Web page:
Rustic Cyprus-Style Herbed Olive Bread Recipe | Cook the Book

Photograph from prakhar on Flickr

Think herbed olive bread and you probably think rosemary. But this Cypriot version from Kneadlessly Simple goes in a different direction entirely, with chopped fresh cilantro, mint, and chives. The resulting loaf has a bright flavor, a crackly crisp surface, and tender, olive-studded insides.

Author Nancy Baggett rates this recipe as "easy": All the ingredients are added at once, and there's no hand-shaping.

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Recipe Facts



Total: 0 mins
Makes: 1 loaf

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  • 4 1/4 cups (21.25 ounces) unbleached all-purpose white flour, plus more as needed
  • 1 3/4 teaspoons table salt
  • 3/4 teaspoon instant, fast-rising, or bread machine yeast
  • 2 cups ice water, plus more if needed
  • 3 tablespoons chopped fresh cilantro leaves
  • 2 tablespoons chopped fresh mint leaves
  • 2 tablespoons chopped fresh chives or finely chopped scallion tops
  • 1/4 cup good-quality olive oil, plus more for brushing dough tops
  • 1/4 cup thoroughly drained, chopped (pitted) Kalamata olives
  • About 3 tablespoons cornmeal for dusting baking pot


  1. First rise: In a large bowl, thoroughly stir together the flour, salt, and yeast. In another bowl or measuring cup, vigorously whisk together the water, cilantro, mint, and chives. Stir the mixture into the bowl with the flour until the dough is just lightly mixed. Then add the olive oil, scraping down the bowl sides and mixing until thoroughly blended. The dough should be very stiff; if necessary, add in enough more flour to stiffen it. Gently stir in the olives until evenly distributed throughout. Brush the top with oil. Tightly cover the bowl with plastic wrap. If desired, for best flavor or for convenience, you can refrigerate the dough for 3 to 10 hours. Then let rise at cool room temperature for 12 to 18 hours.

  2. Second rise: Using an oiled rubber spatula, lift and fold the dough in towards the center all the way around until thoroughly loosened fro the bowl; don't deflate any more than necessary. Evenly brush the inside of a 3 1/2- to 4-qart Dutch oven or other heavy pot or large, deep, flat-bottomed ovenproof casserole with olive oil. Add the cornmeal, then tip the pot back and forth to distribute it on the sides. Invert the dough into the pot; don't worry if it's ragged-looking or lopsided. Shake the pot to center the dough. Brush the surface with olive oil. Top the pot with its lid.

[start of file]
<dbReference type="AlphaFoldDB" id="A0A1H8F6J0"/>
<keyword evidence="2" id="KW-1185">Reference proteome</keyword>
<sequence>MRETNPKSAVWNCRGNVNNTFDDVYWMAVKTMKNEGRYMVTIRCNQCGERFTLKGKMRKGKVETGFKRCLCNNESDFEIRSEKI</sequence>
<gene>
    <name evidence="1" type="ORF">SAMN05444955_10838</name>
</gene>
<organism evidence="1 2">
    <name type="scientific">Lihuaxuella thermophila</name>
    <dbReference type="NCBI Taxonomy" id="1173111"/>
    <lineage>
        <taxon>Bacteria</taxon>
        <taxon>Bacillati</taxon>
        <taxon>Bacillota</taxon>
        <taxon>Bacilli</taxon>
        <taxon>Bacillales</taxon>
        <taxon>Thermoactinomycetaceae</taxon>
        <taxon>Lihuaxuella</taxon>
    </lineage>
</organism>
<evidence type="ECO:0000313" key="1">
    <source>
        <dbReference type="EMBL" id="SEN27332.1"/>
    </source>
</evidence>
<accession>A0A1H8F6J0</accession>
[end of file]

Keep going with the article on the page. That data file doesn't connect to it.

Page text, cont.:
3. Let rise using any of these methods: For a 1 1/2- to 2 1/2-hour regular rise, let stand at warm room temperature; for a 1- to 1 1/2-hour accelerated rise, let stand in a turned-off microwave along with 1 cup of boiling-hot water; or for an extended rise, refrigerate for 4 to 24 hours, then set out at room temperature. Let rise until the dough has doubled from its deflated size.

  4. Baking: Reduce the oven temperature to 425 degrees F. Bake on the lower rack, covered, for 55 to 60 minutes or until crisp and lightly browned. Brush the loaf with olive oil and continue to bake, uncovered, testing until the top is well browned and a skewer inserted in the thickest part comes ou with just a few crumbs on the tip (or until the center registers 207 to 208 degrees F on an instant-read thermometer), 12 to 15 minutes longer. Bake for 5 to 10 minutes more to ensure that the center is done. Cool in the pot on a wire rack for 15 minutes. Run a knife around the loaf and remove it to the rack; let cool completely.

  5. Serving and storing: This loaf tastes good warm, but will cut better when cool. Cool completely before storing. To maintain the crisp crust, store draped with a clean tea towel or in a heavy paper bag. Or store airtight in a plastic bag or foil: The crust will soften, but can be crisped by heating the loaf, uncovered, in a 400-degree F oven for a few minutes. The bread will keep at room temperature for up to 3 days, and may be frozen, airtight, for up to 2 months.